Last night I read Federico Viticci’s post about Jumpy Octopus, a Flappy Bird clone made in Python. I had the article open on my computer, so rather than navigate to the source code on my iPad, copy more than three hundred lines, and then paste them into Pythonista, I opened Command-C on both devices and sent my Mac’s clipboard contents to my iPad. Less than a minute later I had tried, grown frustrated with, and ultimately abandoned the game. This article is not about the object of my distaste though, but about the mechanics that got it there in the first place.

Shortly after I realized the usefulness of a desktop clipboard manager, I decided I wanted a similar utility on my iOS devices. Not just the ability to save and access my clipboard history though, but to sync it across multiple devices as well: ideally, as soon as I copied a sentence, URL, or code snippet, it would become available on every other device I own. In addition to proving extremely useful while researching for and preparing to write new articles — as I could quickly send an excerpt and its URL from iPad to computer, for example — this would also remove Dropbox as a middleman for all but a few cases.

On the rare occasion that I write anything on my iPad these days, I use it to create short linked list posts in Drafts. Satisfied with the result, I use a built-in workflow to send a timestamped text files to the “Drafts” directory in Dropbox, which I then open on my computer, rename, and publish; after the post goes live, I delete the original. If instead of that convoluted process I could hit “Send to Clipboard” and have the post appear instantaneously in my Mac’s clipboard history, it would obviate the unnecessary files created in my current workflow and thus make it much easier — and perhaps more attractive — to write and publish using my iPad. Even at the onset of my quest I realized the app I desired was but a pipe dream though, but I pressed on nevertheless. I have been surprised by the ingenuity of iOS developers in the past, after all; maybe this time would prove no different.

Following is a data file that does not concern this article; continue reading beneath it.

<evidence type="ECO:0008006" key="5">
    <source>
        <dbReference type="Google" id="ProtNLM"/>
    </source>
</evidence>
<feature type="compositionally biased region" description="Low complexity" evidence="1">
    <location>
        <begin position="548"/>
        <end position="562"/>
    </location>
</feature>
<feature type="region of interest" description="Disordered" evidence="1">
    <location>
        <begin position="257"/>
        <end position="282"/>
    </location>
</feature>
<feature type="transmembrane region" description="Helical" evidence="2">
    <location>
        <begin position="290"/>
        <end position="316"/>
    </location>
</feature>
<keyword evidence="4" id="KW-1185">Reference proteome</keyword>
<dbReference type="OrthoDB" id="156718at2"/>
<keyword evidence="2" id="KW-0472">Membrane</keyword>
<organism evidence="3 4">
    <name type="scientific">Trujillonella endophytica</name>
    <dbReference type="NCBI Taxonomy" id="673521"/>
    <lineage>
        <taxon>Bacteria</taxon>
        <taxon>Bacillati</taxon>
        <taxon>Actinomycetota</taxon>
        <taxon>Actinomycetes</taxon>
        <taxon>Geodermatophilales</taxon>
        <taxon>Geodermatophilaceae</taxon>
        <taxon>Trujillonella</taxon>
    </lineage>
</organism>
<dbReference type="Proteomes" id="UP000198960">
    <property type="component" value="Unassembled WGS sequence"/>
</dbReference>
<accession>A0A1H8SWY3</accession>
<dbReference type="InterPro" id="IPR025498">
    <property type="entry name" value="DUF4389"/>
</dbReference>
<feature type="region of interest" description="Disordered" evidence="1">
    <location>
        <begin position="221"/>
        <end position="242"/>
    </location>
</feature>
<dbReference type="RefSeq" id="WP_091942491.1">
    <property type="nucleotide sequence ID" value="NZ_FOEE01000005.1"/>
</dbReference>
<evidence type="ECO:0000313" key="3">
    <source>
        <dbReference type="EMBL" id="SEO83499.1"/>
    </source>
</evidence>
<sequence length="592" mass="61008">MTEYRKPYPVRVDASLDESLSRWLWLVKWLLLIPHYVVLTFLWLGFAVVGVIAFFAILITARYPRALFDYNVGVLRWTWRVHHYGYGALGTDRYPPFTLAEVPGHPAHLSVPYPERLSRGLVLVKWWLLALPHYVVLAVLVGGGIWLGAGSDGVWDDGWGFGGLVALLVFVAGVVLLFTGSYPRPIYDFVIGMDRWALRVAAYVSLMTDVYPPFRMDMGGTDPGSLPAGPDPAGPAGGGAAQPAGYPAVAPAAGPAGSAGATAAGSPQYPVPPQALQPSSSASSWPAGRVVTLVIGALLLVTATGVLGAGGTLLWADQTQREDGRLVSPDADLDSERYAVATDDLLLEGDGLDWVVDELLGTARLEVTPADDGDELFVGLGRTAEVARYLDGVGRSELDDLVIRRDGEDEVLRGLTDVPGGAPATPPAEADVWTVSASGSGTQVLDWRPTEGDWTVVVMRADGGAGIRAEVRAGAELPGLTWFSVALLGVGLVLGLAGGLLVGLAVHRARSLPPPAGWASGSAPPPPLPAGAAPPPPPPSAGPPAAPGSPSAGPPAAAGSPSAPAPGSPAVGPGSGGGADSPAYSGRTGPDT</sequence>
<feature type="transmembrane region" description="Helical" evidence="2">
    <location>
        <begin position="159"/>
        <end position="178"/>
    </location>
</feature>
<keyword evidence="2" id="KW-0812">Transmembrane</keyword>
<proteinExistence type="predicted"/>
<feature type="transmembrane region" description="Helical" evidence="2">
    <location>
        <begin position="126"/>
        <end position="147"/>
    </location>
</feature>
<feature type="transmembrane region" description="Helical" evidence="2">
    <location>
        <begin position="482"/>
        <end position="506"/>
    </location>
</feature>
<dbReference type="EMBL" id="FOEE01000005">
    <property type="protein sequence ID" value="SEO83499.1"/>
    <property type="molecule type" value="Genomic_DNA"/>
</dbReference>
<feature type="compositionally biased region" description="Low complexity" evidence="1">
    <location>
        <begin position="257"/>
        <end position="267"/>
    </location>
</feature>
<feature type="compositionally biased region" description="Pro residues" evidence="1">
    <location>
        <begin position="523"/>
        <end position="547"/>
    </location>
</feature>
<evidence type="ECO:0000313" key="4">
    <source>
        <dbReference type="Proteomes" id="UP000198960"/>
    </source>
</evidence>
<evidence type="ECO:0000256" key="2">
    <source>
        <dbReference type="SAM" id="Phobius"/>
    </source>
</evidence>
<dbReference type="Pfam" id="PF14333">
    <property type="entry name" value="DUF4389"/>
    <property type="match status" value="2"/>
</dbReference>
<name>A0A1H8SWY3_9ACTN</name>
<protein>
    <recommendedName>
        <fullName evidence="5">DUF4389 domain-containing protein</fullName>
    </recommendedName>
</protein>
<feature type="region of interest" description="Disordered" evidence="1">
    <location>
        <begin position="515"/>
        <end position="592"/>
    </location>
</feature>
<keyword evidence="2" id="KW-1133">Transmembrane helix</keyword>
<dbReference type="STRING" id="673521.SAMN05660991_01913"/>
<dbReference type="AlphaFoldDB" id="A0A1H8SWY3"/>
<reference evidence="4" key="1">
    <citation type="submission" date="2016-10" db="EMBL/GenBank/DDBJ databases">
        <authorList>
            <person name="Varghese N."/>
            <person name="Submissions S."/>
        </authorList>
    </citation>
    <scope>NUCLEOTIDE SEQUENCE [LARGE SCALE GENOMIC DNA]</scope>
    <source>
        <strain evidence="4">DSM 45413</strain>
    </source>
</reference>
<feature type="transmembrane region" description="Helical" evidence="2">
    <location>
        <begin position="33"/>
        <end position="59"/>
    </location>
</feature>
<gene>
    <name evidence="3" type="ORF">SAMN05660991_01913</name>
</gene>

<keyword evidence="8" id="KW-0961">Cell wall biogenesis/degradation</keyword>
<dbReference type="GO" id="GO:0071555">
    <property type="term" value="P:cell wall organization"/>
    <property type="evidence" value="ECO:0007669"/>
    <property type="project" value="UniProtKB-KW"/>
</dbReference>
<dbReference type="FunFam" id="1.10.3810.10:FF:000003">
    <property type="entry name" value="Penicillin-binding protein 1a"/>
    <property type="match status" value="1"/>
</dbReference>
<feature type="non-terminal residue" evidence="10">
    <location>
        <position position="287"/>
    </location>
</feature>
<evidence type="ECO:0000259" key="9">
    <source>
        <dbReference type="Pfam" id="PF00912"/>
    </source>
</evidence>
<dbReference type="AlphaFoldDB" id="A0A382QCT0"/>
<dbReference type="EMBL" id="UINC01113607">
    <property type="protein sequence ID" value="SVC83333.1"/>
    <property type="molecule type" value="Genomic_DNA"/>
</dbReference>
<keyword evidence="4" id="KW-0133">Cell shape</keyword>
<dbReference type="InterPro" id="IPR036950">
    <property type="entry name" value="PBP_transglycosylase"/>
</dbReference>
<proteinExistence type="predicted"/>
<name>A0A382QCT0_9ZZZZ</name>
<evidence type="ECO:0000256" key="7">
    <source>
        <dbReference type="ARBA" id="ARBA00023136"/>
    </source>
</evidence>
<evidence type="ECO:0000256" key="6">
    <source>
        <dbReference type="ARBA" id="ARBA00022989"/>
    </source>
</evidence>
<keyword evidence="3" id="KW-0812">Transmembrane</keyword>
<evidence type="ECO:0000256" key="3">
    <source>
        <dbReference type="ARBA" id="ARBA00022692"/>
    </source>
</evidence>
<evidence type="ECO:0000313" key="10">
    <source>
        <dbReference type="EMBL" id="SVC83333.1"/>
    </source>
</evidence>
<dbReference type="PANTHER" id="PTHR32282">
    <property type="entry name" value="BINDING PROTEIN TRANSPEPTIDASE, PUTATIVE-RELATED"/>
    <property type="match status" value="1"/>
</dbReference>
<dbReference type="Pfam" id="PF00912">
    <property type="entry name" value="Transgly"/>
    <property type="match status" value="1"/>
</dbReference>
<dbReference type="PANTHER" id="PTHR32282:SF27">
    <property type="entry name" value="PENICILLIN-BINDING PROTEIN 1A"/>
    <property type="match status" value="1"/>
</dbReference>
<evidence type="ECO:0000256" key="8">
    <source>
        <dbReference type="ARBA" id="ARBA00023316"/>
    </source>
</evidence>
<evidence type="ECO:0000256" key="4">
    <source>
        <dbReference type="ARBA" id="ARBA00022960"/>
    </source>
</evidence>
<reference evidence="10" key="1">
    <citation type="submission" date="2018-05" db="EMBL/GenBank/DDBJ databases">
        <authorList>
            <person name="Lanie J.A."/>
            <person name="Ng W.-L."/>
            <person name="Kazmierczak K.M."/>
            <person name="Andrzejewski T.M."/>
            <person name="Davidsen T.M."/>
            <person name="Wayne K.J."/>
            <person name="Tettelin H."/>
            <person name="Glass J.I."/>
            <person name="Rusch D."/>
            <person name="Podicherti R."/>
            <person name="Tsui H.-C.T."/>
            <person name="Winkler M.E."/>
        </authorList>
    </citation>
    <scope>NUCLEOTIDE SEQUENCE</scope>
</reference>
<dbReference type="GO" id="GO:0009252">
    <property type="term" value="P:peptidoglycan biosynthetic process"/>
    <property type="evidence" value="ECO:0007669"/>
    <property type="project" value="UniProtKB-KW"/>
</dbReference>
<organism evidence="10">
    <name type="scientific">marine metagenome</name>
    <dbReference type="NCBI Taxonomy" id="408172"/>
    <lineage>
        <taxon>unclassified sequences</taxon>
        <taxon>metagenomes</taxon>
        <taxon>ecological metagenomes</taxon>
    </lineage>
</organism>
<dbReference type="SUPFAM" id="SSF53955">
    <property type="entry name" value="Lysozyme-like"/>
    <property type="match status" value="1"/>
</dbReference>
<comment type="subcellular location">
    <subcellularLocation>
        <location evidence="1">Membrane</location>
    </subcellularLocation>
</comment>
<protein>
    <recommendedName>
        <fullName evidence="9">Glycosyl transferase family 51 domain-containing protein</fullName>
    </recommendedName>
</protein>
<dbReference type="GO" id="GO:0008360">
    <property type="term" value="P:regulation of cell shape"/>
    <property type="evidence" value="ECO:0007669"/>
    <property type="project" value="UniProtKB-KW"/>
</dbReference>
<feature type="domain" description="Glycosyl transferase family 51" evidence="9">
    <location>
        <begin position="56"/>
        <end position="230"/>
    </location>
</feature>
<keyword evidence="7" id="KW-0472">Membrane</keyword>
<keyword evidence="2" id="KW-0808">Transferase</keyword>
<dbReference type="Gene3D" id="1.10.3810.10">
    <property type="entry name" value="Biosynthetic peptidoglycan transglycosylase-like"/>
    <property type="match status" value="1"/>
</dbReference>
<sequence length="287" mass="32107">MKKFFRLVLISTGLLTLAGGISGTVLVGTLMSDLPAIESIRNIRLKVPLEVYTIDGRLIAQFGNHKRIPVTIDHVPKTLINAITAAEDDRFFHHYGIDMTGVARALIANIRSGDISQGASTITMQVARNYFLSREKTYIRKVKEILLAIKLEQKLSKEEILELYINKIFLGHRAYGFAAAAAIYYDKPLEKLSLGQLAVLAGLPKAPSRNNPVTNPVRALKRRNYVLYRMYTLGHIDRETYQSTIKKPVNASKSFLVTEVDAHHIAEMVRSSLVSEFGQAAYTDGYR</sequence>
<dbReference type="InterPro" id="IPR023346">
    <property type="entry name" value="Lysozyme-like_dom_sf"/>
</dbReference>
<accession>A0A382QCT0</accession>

I had heard tell of an app by the venerable Tapbots, famed creators of the best iOS and OS X Twitter client Tweetbot, for clipboard management similar to what I sought, so I started there with Pastebot. In addition to being saddled with a dated iOS 6 interface though, something I could have gotten past had it met my second, more important criterion, Pastebot also does not work in the background. That is, in order to send and receive information to and from other devices, I had to open Pastebot and its companion desktop client. At that point, I may as well email myself every URL or continue relying on Dropbox to sync entire files just for a line or two of text. I kept looking.

Shortly after dismissing Pastebot, Command-C launched to great fanfare. Making similar promises as Pastebot had with a revamped interface created with iOS 7 in mind, I bit the bullet and bought the app only to walk away in disappointment as I discovered that other than that shiny new design, Command-C did nothing to improve upon the functionality Pastebot had possessed since iOS 4: I still had to open Command-C on any device I wanted to send the contents of my clipboard from. Disappointment yet again.

Today I still have Command-C on all my devices, but I long for the day I will no longer need to open a dedicated app just to transfer a URL from one device to another. Not that this will ever happen, though: such a utility would necessitate Apple letting third-party apps run constantly in the background, and the likes of Facebook would undoubtedly abuse this newfound ability for stupid things like refreshing its users’s timeline, because that’s really important. This inevitable development would then lend itself to poor battery life, and Apple will never allow that; they will never sacrifice battery life so that I can have a universal clipboard, and everyone else can see their Facebook timeline after a smaller delay. Rather than blanket approval Apple could choose to only grant this permission to certain developers during the app approval process, but who is to say a clipboard manager deserves this functionality over Facebook? A much, much larger segment of the market would lobby for the latter over the former, and Facebook unfortunately has a bit more sway with Apple than Tapbots. This is why we can’t have nice things.